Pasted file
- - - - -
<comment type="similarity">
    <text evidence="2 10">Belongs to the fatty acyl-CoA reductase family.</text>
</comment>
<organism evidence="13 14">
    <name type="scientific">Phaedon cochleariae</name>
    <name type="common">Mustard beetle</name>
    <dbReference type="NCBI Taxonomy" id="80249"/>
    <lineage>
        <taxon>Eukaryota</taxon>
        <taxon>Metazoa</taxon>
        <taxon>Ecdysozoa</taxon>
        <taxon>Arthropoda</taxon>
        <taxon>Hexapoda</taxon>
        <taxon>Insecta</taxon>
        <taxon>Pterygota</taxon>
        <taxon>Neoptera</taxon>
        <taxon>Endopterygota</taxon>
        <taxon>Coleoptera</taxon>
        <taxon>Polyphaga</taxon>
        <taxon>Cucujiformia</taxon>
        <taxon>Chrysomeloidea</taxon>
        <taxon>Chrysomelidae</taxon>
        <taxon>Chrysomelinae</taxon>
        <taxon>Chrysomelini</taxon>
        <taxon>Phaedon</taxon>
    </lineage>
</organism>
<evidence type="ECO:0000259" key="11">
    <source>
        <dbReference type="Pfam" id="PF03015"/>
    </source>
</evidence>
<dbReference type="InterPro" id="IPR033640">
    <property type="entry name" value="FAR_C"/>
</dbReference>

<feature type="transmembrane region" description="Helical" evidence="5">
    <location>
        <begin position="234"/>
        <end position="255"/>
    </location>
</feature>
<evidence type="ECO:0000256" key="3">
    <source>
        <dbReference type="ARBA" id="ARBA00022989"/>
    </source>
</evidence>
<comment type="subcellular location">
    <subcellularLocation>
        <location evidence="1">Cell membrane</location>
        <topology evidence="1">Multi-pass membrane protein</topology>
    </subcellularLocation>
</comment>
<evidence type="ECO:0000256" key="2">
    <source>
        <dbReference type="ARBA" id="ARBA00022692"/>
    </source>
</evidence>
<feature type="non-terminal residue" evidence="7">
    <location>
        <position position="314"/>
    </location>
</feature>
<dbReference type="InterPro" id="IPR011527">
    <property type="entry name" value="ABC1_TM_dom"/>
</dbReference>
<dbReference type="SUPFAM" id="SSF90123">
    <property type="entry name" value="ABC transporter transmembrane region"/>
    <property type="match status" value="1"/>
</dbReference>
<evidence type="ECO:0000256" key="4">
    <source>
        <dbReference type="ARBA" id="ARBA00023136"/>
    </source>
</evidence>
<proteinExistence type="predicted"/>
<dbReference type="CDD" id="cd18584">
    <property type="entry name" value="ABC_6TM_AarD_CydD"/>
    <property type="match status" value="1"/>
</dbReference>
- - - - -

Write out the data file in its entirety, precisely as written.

<comment type="similarity">
    <text evidence="2 10">Belongs to the fatty acyl-CoA reductase family.</text>
</comment>
<organism evidence="13 14">
    <name type="scientific">Phaedon cochleariae</name>
    <name type="common">Mustard beetle</name>
    <dbReference type="NCBI Taxonomy" id="80249"/>
    <lineage>
        <taxon>Eukaryota</taxon>
        <taxon>Metazoa</taxon>
        <taxon>Ecdysozoa</taxon>
        <taxon>Arthropoda</taxon>
        <taxon>Hexapoda</taxon>
        <taxon>Insecta</taxon>
        <taxon>Pterygota</taxon>
        <taxon>Neoptera</taxon>
        <taxon>Endopterygota</taxon>
        <taxon>Coleoptera</taxon>
        <taxon>Polyphaga</taxon>
        <taxon>Cucujiformia</taxon>
        <taxon>Chrysomeloidea</taxon>
        <taxon>Chrysomelidae</taxon>
        <taxon>Chrysomelinae</taxon>
        <taxon>Chrysomelini</taxon>
        <taxon>Phaedon</taxon>
    </lineage>
</organism>
<evidence type="ECO:0000259" key="11">
    <source>
        <dbReference type="Pfam" id="PF03015"/>
    </source>
</evidence>
<dbReference type="InterPro" id="IPR033640">
    <property type="entry name" value="FAR_C"/>
</dbReference>

<feature type="transmembrane region" description="Helical" evidence="5">
    <location>
        <begin position="234"/>
        <end position="255"/>
    </location>
</feature>
<evidence type="ECO:0000256" key="3">
    <source>
        <dbReference type="ARBA" id="ARBA00022989"/>
    </source>
</evidence>
<comment type="subcellular location">
    <subcellularLocation>
        <location evidence="1">Cell membrane</location>
        <topology evidence="1">Multi-pass membrane protein</topology>
    </subcellularLocation>
</comment>
<evidence type="ECO:0000256" key="2">
    <source>
        <dbReference type="ARBA" id="ARBA00022692"/>
    </source>
</evidence>
<feature type="non-terminal residue" evidence="7">
    <location>
        <position position="314"/>
    </location>
</feature>
<dbReference type="InterPro" id="IPR011527">
    <property type="entry name" value="ABC1_TM_dom"/>
</dbReference>
<dbReference type="SUPFAM" id="SSF90123">
    <property type="entry name" value="ABC transporter transmembrane region"/>
    <property type="match status" value="1"/>
</dbReference>
<evidence type="ECO:0000256" key="4">
    <source>
        <dbReference type="ARBA" id="ARBA00023136"/>
    </source>
</evidence>
<proteinExistence type="predicted"/>
<dbReference type="CDD" id="cd18584">
    <property type="entry name" value="ABC_6TM_AarD_CydD"/>
    <property type="match status" value="1"/>
</dbReference>